April 14, 2003

Glass ceiling is lifted

Alice Miller is vice president for Human Resources

In 1997, the President’s Commission on the Status of Women (PCSW) issued a report showing that, although there were no statistically significant differences in the salaries of men and women in specific pay grades studied at Emory, focus group participants held a general perception that women were paid less than men holding positions in these same pay grades. There was a sense that a “glass ceiling”––invisible barriers preventing qualified women from advancing into top management positions––existed at Emory.

The actual numbers of women in high-ranking positions refute the notion of a glass ceiling at Emory. There are dozens of prominent women in high-ranking positions, with vice presidents or associate/assistant vice presidents in finance, development, the provost’s office, ITD, HR, public affairs and the libraries. In the academic area, we have two female deans.

Unequivocally, women have permeated the top ranks of the University and many more are in management positions, poised to accept more responsibility. Still, even beyond the presence of women in executive positions, other facts demonstrate that Emory’s glass ceiling has been lifted, not only for women but for minority employees, as well.

Recent research indicates that women hold less than 7 percent of all board seats in Fortune 100 companies. Six women serve on Emory’s 33-member Board of Trustees; that’s nearly 20 percent.

Among the University’s principal staff, which refers to key professional and management positions, 57 percent are women and 15 percent are minorities.

Of the 8,570 full-time staff at Emory, 72 percent are female and 50 percent are minority. And last year, of the 551 Emory employees who were promoted, 81 percent were women and 61 percent were minorities. There were 340 reclassified positions; of those, 76 percent were held by women and 40 percent by minorities.

Clearly, Emory values the talent of all its employees and has found ways to remove barriers associated with the glass ceiling.

The University’s campus life reflects the rich diversity of lifestyles, ethnicity, religious views and economic status that exist in the world around us. Emory’s employment processes have been fine-tuned to ensure that job candidates are the most qualified. Diversity is included in our strategic plans and in our efforts to foster internal promotions. Programs are in place to help employees prepare for progressive responsibility, and support services such as career counseling help employees assess and plan for their futures.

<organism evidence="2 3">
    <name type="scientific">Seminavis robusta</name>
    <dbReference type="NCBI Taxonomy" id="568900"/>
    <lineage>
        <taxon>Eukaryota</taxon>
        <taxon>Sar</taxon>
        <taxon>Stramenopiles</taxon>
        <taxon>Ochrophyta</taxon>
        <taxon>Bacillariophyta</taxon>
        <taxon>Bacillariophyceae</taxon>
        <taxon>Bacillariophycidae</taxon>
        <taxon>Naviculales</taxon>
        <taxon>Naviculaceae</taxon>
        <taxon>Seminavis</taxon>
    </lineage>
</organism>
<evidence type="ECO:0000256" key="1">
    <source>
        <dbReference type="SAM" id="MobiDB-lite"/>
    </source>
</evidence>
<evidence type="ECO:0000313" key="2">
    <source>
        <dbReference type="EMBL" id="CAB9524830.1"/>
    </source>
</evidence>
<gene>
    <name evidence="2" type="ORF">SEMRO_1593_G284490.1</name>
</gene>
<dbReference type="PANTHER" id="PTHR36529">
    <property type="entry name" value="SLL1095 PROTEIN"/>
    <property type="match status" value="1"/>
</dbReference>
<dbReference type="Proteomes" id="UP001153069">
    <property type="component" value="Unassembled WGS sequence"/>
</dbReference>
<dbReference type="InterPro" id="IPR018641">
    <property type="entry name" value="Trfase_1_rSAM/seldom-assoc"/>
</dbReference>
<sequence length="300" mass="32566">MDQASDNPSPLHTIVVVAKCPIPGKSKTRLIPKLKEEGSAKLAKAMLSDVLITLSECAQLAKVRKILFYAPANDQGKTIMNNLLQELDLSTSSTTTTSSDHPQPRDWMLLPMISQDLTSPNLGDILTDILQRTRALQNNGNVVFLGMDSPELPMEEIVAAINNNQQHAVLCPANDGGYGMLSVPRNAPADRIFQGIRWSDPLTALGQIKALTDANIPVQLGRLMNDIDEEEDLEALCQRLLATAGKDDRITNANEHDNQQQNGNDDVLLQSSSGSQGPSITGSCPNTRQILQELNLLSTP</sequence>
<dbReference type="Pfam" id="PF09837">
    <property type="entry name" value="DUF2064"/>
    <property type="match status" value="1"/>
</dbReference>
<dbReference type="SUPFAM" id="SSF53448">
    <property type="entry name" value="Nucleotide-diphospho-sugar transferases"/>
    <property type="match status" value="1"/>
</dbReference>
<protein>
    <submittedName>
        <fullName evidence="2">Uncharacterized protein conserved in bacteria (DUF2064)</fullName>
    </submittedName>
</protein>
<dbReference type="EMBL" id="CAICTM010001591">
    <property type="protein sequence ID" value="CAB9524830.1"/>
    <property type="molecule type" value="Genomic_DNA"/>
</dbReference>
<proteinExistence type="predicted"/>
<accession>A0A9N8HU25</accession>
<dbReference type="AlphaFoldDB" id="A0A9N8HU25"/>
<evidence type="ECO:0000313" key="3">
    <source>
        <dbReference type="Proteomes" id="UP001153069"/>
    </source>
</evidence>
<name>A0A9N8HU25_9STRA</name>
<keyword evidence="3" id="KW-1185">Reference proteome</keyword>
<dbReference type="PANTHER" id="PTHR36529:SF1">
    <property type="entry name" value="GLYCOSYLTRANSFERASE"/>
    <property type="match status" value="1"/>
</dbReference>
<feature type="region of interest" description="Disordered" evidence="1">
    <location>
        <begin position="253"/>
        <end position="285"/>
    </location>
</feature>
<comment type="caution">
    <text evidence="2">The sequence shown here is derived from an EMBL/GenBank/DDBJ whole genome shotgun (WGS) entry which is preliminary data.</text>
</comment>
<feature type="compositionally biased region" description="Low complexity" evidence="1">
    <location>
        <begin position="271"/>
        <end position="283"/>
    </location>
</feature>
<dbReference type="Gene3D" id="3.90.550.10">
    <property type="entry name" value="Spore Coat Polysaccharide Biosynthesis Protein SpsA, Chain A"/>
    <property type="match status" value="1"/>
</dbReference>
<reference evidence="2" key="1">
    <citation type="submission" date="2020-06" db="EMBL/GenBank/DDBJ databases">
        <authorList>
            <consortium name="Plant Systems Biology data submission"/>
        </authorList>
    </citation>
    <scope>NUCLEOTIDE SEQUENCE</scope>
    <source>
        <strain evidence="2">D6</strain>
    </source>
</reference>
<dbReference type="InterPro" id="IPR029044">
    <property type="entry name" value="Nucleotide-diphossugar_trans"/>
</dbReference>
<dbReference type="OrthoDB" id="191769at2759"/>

Educational opportunities are available to all employees: courtesy scholarships, tuition reimbursement, learning and development classes, and ABE/GED classes. Last year alone, close to 4,200 people took advantage of the training opportunities offered through HR, and more than 1,000 employees and their dependents utilized the courtesy scholarship and tuition reimbursement benefits.

HR works closely with the Office of Equal Opportunity Programs (EOP) to ensure that we promote and sustain equal opportunities. We have put into practice policies that address family needs, regardless of gender or sexual orientation. Emory is doing much to help our employees maintain a balance between their careers and their families. Through the Faculty Staff Assistance Program, Emory offers the Family Resources Program, which provides information regarding child care, elder care and summer camp resources.

Mentor Emory, a program cosponsored by HR and PCSW, is designed to link female employees seeking career enrichment with experienced female staff. The objective is to encourage women to further their professional development, enhance their careers and provide resources to hone their skills.

Emory supports alternative work arrangements (flexible work schedules, telecommuting, job sharing and condensed work weeks) on a case-by-case basis.

The website, www.emory.edu/awa, serves as a guide for managers and employees. Based on recommendations from the PCSW’s report on alternative work arrangements, the site explores definitions, scenarios and pros and cons of various situations as well as links to other public and private business websites exploring similar options.

The continuous change in the workplace requires us to step beyond traditional expectations and the status quo. The success of all of Emory’s employees depends not only on how we use what we know, but also on how we prepare ourselves for the future.

Through our efforts in HR, EOP and the president’s commissions, Emory has made great strides in breaking the glass ceiling and the commitment is perpetual. We need to improve the ways in which we share information about our successes and our needs. And, most importantly, we need to work on identifying and overcoming the causes of the perception of the existence of a glass ceiling at Emory.